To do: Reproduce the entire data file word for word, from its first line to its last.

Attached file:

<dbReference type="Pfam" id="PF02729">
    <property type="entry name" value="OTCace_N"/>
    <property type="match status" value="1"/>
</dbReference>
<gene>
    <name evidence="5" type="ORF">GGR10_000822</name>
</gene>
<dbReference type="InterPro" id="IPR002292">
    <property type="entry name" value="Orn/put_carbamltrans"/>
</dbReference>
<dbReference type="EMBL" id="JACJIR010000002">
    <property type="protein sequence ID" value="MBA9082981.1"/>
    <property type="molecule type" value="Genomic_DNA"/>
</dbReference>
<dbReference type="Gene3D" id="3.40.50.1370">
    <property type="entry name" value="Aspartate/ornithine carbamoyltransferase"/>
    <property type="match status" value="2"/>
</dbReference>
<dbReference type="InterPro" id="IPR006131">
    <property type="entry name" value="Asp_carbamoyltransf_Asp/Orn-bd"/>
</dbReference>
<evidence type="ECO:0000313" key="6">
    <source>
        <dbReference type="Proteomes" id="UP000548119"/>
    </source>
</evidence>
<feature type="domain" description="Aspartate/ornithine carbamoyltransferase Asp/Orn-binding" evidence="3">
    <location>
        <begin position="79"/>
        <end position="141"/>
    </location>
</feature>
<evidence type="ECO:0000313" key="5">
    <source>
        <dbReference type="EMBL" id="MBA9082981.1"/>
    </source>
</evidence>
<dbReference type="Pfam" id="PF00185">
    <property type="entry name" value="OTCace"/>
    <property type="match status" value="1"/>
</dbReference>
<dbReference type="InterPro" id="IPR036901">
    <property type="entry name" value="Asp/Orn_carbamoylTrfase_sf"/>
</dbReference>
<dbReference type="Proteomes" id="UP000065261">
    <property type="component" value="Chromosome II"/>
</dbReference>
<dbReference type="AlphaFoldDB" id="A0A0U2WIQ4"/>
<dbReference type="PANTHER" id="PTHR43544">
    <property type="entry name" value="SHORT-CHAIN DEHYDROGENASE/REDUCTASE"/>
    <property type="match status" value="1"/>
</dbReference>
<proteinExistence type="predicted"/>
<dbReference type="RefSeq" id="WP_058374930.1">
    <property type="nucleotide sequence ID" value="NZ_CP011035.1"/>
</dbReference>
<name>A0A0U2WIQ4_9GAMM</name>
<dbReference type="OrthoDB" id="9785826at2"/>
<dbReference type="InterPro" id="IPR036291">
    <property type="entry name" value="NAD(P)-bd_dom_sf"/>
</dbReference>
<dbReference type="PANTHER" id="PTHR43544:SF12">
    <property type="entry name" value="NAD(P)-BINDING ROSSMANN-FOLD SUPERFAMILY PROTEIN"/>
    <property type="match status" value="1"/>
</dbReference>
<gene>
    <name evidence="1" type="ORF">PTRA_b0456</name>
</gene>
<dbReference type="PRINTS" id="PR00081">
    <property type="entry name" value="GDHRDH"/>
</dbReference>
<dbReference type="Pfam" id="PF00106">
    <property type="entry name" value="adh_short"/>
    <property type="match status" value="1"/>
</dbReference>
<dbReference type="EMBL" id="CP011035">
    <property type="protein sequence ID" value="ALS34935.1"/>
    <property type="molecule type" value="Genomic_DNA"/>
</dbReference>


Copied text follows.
<dbReference type="Pfam" id="PF02729">
    <property type="entry name" value="OTCace_N"/>
    <property type="match status" value="1"/>
</dbReference>
<gene>
    <name evidence="5" type="ORF">GGR10_000822</name>
</gene>
<dbReference type="InterPro" id="IPR002292">
    <property type="entry name" value="Orn/put_carbamltrans"/>
</dbReference>
<dbReference type="EMBL" id="JACJIR010000002">
    <property type="protein sequence ID" value="MBA9082981.1"/>
    <property type="molecule type" value="Genomic_DNA"/>
</dbReference>
<dbReference type="Gene3D" id="3.40.50.1370">
    <property type="entry name" value="Aspartate/ornithine carbamoyltransferase"/>
    <property type="match status" value="2"/>
</dbReference>
<dbReference type="InterPro" id="IPR006131">
    <property type="entry name" value="Asp_carbamoyltransf_Asp/Orn-bd"/>
</dbReference>
<evidence type="ECO:0000313" key="6">
    <source>
        <dbReference type="Proteomes" id="UP000548119"/>
    </source>
</evidence>
<feature type="domain" description="Aspartate/ornithine carbamoyltransferase Asp/Orn-binding" evidence="3">
    <location>
        <begin position="79"/>
        <end position="141"/>
    </location>
</feature>
<evidence type="ECO:0000313" key="5">
    <source>
        <dbReference type="EMBL" id="MBA9082981.1"/>
    </source>
</evidence>
<dbReference type="Pfam" id="PF00185">
    <property type="entry name" value="OTCace"/>
    <property type="match status" value="1"/>
</dbReference>
<dbReference type="InterPro" id="IPR036901">
    <property type="entry name" value="Asp/Orn_carbamoylTrfase_sf"/>
</dbReference>
<dbReference type="Proteomes" id="UP000065261">
    <property type="component" value="Chromosome II"/>
</dbReference>
<dbReference type="AlphaFoldDB" id="A0A0U2WIQ4"/>
<dbReference type="PANTHER" id="PTHR43544">
    <property type="entry name" value="SHORT-CHAIN DEHYDROGENASE/REDUCTASE"/>
    <property type="match status" value="1"/>
</dbReference>
<proteinExistence type="predicted"/>
<dbReference type="RefSeq" id="WP_058374930.1">
    <property type="nucleotide sequence ID" value="NZ_CP011035.1"/>
</dbReference>
<name>A0A0U2WIQ4_9GAMM</name>
<dbReference type="OrthoDB" id="9785826at2"/>
<dbReference type="InterPro" id="IPR036291">
    <property type="entry name" value="NAD(P)-bd_dom_sf"/>
</dbReference>
<dbReference type="PANTHER" id="PTHR43544:SF12">
    <property type="entry name" value="NAD(P)-BINDING ROSSMANN-FOLD SUPERFAMILY PROTEIN"/>
    <property type="match status" value="1"/>
</dbReference>
<gene>
    <name evidence="1" type="ORF">PTRA_b0456</name>
</gene>
<dbReference type="PRINTS" id="PR00081">
    <property type="entry name" value="GDHRDH"/>
</dbReference>
<dbReference type="Pfam" id="PF00106">
    <property type="entry name" value="adh_short"/>
    <property type="match status" value="1"/>
</dbReference>
<dbReference type="EMBL" id="CP011035">
    <property type="protein sequence ID" value="ALS34935.1"/>
    <property type="molecule type" value="Genomic_DNA"/>
</dbReference>